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6 Temples and Sacred Sites to Check Out in Bagan, Myanmar
A sprawling ancient city at the heart of Myanmar, Bagan is one of the most intact and visually-stunning of Asia's archaic sites. Crumbling pagodas and impressive temples write with history and splendor showcase Myanmar's fascinating history as an ancient kingdom.
Of course what else is there to do here but spend a day or two traveling from temple to temple, transporting you back in time to almost a thousand years in the past. However with almost 3,000 temples still left intact, you're not going to be able to explore every single one of them in one trip. Here are some of the most famous temples and sacred spots to check out around Bagan.
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6 Temples and Sacred Sites to Check Out in Bagan, Myanmar
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One of the late Bagan period's most fabulous achievements, Gawdawpalin stands out beautifully among the surrounding pagodas. Although it's the second tallest pagoda in Bagan, unfortunately the top upper sections are off limits to visitors. If you want that famous sunset view of the area, you'll need to head to one of the manmade mounds built by the government as a viewing platform.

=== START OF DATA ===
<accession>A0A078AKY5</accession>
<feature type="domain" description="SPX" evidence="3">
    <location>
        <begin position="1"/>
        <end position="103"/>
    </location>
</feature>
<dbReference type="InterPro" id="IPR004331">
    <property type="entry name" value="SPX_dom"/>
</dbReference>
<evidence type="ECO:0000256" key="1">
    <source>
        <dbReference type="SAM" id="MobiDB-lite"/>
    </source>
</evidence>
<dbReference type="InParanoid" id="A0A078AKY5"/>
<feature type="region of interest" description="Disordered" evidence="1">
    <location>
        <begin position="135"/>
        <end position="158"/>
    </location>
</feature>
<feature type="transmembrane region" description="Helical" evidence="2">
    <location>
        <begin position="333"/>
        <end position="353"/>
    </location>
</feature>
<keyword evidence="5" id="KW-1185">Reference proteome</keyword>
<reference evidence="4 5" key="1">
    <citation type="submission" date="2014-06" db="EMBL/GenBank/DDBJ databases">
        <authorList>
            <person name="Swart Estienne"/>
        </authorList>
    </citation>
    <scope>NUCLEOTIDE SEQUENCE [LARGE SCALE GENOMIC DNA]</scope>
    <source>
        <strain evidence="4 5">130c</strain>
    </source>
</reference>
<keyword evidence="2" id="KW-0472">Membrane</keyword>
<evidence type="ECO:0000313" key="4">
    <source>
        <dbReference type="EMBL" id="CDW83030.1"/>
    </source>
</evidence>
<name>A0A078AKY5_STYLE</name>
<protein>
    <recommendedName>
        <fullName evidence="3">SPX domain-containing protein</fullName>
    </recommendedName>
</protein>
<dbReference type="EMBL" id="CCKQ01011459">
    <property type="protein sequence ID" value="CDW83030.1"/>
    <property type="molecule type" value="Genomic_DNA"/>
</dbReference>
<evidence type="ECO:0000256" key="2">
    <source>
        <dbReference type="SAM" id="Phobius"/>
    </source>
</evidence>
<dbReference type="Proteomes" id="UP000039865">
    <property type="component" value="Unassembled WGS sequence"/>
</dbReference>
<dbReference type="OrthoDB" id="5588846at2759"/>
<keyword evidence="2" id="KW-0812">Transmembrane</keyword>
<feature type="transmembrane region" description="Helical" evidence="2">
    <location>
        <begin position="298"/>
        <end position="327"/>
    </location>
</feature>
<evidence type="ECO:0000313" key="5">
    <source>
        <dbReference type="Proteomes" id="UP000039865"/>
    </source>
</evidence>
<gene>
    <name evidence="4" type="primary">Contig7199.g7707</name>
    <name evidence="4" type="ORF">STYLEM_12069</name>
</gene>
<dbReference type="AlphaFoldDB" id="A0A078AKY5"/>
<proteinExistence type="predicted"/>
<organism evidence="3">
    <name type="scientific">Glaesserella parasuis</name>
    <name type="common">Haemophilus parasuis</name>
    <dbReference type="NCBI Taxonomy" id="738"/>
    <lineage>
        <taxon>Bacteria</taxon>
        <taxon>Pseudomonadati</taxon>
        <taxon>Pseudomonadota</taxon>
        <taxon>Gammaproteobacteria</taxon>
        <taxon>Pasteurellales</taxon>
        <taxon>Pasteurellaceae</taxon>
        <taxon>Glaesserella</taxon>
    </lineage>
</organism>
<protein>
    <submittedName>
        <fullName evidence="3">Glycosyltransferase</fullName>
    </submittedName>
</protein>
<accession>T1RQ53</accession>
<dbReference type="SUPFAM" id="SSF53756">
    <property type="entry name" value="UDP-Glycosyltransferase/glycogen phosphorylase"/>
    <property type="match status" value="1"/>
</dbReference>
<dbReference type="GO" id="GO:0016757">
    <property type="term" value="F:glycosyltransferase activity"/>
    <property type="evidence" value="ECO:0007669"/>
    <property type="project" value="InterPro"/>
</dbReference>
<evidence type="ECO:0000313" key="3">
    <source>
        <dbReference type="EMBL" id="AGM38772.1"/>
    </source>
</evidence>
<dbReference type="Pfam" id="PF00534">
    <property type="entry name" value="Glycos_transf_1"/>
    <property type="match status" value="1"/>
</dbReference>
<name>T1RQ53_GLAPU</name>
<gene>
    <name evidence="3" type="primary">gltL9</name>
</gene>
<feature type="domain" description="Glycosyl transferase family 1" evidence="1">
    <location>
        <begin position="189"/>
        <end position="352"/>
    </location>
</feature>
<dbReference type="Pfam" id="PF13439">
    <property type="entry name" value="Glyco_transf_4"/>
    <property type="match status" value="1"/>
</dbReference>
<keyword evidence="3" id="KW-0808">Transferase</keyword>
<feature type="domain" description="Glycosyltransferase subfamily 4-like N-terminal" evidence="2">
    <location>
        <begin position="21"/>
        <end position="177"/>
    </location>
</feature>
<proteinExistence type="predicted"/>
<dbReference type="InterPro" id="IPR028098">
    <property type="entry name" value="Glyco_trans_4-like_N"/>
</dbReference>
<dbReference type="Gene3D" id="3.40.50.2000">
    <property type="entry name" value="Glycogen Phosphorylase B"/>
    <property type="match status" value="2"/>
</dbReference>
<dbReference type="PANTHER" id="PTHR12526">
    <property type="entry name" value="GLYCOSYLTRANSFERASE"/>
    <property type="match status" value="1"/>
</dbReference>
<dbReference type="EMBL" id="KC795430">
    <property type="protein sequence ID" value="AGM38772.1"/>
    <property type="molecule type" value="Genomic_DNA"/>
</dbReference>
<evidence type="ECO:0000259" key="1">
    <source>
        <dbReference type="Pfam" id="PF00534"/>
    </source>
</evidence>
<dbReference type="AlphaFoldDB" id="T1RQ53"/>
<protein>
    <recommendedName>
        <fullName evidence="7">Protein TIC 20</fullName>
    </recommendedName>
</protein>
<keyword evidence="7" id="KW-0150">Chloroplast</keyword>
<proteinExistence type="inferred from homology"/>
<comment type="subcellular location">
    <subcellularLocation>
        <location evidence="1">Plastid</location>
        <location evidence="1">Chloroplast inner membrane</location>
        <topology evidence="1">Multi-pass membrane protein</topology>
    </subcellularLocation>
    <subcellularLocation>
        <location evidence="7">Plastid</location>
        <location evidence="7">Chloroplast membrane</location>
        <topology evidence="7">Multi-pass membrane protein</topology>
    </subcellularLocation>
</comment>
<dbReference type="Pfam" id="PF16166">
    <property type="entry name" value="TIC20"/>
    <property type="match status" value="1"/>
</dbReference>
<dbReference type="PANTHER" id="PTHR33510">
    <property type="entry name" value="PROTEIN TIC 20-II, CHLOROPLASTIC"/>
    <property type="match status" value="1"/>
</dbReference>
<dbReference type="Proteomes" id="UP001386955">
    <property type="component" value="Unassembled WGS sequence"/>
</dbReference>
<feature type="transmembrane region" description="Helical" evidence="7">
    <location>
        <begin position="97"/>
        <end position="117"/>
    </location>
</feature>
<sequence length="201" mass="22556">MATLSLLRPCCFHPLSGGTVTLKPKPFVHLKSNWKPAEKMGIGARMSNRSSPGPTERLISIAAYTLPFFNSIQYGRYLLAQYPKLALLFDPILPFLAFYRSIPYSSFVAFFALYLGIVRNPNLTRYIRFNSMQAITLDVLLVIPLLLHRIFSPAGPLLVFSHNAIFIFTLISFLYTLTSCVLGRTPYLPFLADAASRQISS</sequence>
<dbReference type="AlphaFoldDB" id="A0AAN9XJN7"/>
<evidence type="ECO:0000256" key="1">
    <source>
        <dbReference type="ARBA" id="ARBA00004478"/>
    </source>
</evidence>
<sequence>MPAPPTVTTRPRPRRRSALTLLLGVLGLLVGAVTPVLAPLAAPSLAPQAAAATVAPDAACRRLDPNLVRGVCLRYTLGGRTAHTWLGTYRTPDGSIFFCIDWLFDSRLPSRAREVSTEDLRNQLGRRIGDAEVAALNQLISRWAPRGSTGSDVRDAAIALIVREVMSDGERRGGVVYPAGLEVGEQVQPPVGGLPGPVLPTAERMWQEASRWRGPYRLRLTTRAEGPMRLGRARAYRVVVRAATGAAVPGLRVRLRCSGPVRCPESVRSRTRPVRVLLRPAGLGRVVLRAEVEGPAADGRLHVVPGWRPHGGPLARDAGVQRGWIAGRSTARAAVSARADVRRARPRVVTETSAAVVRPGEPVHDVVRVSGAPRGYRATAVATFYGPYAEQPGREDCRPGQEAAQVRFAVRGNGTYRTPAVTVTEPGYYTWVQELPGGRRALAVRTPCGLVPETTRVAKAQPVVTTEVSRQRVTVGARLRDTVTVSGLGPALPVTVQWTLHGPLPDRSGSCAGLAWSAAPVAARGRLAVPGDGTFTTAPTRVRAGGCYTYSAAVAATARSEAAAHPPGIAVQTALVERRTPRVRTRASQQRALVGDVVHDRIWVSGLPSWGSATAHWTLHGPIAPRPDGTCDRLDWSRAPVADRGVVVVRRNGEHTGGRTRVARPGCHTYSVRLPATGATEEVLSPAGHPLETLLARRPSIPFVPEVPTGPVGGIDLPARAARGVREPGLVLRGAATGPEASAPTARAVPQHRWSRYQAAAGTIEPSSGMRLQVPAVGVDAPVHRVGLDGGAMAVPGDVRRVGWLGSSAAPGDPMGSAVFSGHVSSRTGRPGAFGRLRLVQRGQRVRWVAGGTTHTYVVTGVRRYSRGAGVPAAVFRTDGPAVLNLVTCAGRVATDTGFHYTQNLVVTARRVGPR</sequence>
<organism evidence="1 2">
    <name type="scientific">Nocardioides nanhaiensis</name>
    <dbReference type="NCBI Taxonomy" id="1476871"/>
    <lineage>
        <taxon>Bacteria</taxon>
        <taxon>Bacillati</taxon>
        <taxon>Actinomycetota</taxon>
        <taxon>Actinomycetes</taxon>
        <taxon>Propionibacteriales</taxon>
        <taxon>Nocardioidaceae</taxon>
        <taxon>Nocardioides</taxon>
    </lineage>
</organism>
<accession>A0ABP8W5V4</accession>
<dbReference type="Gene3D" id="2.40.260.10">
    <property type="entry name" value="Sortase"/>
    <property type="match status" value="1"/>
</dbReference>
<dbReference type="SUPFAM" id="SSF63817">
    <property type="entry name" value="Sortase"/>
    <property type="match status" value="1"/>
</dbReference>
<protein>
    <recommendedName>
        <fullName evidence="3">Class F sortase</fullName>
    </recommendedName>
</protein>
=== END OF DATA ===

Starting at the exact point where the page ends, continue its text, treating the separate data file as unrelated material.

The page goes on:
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The largest of all the temples, Dhammayan rises up above the plains of Bagan as one of the most photogenic of the historic buildings found here. The temple itself was never finished after King Narathu, who ordered it to be built, was assassinated before its completion. However even in its unfinished state it's still one of the most impressive you'll find here.